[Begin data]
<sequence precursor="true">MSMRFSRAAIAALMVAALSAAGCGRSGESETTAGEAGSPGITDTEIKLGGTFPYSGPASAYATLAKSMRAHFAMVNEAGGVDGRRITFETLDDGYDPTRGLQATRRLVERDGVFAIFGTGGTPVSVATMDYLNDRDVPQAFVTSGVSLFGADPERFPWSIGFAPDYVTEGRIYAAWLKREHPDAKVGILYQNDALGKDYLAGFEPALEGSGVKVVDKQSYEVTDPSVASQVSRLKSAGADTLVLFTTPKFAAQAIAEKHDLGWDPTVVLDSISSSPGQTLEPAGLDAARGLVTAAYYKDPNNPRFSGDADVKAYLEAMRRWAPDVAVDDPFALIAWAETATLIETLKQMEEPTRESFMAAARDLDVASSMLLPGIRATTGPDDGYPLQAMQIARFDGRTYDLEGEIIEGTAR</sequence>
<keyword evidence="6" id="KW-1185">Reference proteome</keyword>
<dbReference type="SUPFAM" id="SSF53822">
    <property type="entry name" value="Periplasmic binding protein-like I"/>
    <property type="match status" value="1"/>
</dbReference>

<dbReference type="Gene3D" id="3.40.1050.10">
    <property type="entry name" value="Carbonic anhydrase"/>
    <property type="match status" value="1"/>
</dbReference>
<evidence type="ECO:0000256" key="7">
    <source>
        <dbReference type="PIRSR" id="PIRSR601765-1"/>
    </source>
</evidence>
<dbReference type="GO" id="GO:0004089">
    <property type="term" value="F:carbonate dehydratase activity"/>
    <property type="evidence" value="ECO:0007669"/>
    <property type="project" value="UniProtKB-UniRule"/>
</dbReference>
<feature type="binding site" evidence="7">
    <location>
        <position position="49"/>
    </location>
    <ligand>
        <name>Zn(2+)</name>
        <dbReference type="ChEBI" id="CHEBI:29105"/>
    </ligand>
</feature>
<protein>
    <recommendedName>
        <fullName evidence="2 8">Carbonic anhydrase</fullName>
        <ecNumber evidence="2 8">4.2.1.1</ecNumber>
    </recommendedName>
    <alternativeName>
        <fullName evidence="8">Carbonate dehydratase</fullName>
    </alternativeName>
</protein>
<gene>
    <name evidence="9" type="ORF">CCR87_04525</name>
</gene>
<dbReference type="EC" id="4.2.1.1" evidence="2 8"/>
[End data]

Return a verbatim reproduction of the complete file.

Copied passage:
<sequence precursor="true">MSMRFSRAAIAALMVAALSAAGCGRSGESETTAGEAGSPGITDTEIKLGGTFPYSGPASAYATLAKSMRAHFAMVNEAGGVDGRRITFETLDDGYDPTRGLQATRRLVERDGVFAIFGTGGTPVSVATMDYLNDRDVPQAFVTSGVSLFGADPERFPWSIGFAPDYVTEGRIYAAWLKREHPDAKVGILYQNDALGKDYLAGFEPALEGSGVKVVDKQSYEVTDPSVASQVSRLKSAGADTLVLFTTPKFAAQAIAEKHDLGWDPTVVLDSISSSPGQTLEPAGLDAARGLVTAAYYKDPNNPRFSGDADVKAYLEAMRRWAPDVAVDDPFALIAWAETATLIETLKQMEEPTRESFMAAARDLDVASSMLLPGIRATTGPDDGYPLQAMQIARFDGRTYDLEGEIIEGTAR</sequence>
<keyword evidence="6" id="KW-1185">Reference proteome</keyword>
<dbReference type="SUPFAM" id="SSF53822">
    <property type="entry name" value="Periplasmic binding protein-like I"/>
    <property type="match status" value="1"/>
</dbReference>

<dbReference type="Gene3D" id="3.40.1050.10">
    <property type="entry name" value="Carbonic anhydrase"/>
    <property type="match status" value="1"/>
</dbReference>
<evidence type="ECO:0000256" key="7">
    <source>
        <dbReference type="PIRSR" id="PIRSR601765-1"/>
    </source>
</evidence>
<dbReference type="GO" id="GO:0004089">
    <property type="term" value="F:carbonate dehydratase activity"/>
    <property type="evidence" value="ECO:0007669"/>
    <property type="project" value="UniProtKB-UniRule"/>
</dbReference>
<feature type="binding site" evidence="7">
    <location>
        <position position="49"/>
    </location>
    <ligand>
        <name>Zn(2+)</name>
        <dbReference type="ChEBI" id="CHEBI:29105"/>
    </ligand>
</feature>
<protein>
    <recommendedName>
        <fullName evidence="2 8">Carbonic anhydrase</fullName>
        <ecNumber evidence="2 8">4.2.1.1</ecNumber>
    </recommendedName>
    <alternativeName>
        <fullName evidence="8">Carbonate dehydratase</fullName>
    </alternativeName>
</protein>
<gene>
    <name evidence="9" type="ORF">CCR87_04525</name>
</gene>
<dbReference type="EC" id="4.2.1.1" evidence="2 8"/>